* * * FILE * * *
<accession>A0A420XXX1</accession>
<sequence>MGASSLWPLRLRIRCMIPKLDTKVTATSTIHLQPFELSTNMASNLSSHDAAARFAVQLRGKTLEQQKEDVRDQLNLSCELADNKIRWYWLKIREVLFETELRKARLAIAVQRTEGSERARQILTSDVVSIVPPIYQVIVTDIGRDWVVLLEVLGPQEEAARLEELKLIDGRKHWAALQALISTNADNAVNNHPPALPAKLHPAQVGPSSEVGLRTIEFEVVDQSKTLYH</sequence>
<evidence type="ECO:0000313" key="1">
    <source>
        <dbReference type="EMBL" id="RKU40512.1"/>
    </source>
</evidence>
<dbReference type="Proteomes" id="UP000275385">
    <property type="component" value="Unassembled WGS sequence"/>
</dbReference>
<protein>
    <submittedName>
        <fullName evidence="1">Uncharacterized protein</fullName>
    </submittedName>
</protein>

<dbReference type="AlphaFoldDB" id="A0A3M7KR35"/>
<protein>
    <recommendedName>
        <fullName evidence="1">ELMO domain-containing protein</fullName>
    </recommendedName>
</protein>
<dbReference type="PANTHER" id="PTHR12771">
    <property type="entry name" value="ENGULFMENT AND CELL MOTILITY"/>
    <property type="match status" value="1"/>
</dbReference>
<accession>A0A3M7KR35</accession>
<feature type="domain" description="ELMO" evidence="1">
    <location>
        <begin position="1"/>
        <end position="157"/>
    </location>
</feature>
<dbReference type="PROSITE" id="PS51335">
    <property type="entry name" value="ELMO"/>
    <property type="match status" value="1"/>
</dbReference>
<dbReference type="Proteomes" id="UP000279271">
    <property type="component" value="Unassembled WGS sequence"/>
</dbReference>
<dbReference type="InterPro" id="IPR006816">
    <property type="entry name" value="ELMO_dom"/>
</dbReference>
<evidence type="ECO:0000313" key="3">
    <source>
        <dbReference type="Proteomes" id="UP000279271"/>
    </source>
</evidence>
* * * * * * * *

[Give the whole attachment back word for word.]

<accession>A0A420XXX1</accession>
<sequence>MGASSLWPLRLRIRCMIPKLDTKVTATSTIHLQPFELSTNMASNLSSHDAAARFAVQLRGKTLEQQKEDVRDQLNLSCELADNKIRWYWLKIREVLFETELRKARLAIAVQRTEGSERARQILTSDVVSIVPPIYQVIVTDIGRDWVVLLEVLGPQEEAARLEELKLIDGRKHWAALQALISTNADNAVNNHPPALPAKLHPAQVGPSSEVGLRTIEFEVVDQSKTLYH</sequence>
<evidence type="ECO:0000313" key="1">
    <source>
        <dbReference type="EMBL" id="RKU40512.1"/>
    </source>
</evidence>
<dbReference type="Proteomes" id="UP000275385">
    <property type="component" value="Unassembled WGS sequence"/>
</dbReference>
<protein>
    <submittedName>
        <fullName evidence="1">Uncharacterized protein</fullName>
    </submittedName>
</protein>

<dbReference type="AlphaFoldDB" id="A0A3M7KR35"/>
<protein>
    <recommendedName>
        <fullName evidence="1">ELMO domain-containing protein</fullName>
    </recommendedName>
</protein>
<dbReference type="PANTHER" id="PTHR12771">
    <property type="entry name" value="ENGULFMENT AND CELL MOTILITY"/>
    <property type="match status" value="1"/>
</dbReference>
<accession>A0A3M7KR35</accession>
<feature type="domain" description="ELMO" evidence="1">
    <location>
        <begin position="1"/>
        <end position="157"/>
    </location>
</feature>
<dbReference type="PROSITE" id="PS51335">
    <property type="entry name" value="ELMO"/>
    <property type="match status" value="1"/>
</dbReference>
<dbReference type="Proteomes" id="UP000279271">
    <property type="component" value="Unassembled WGS sequence"/>
</dbReference>
<dbReference type="InterPro" id="IPR006816">
    <property type="entry name" value="ELMO_dom"/>
</dbReference>
<evidence type="ECO:0000313" key="3">
    <source>
        <dbReference type="Proteomes" id="UP000279271"/>
    </source>
</evidence>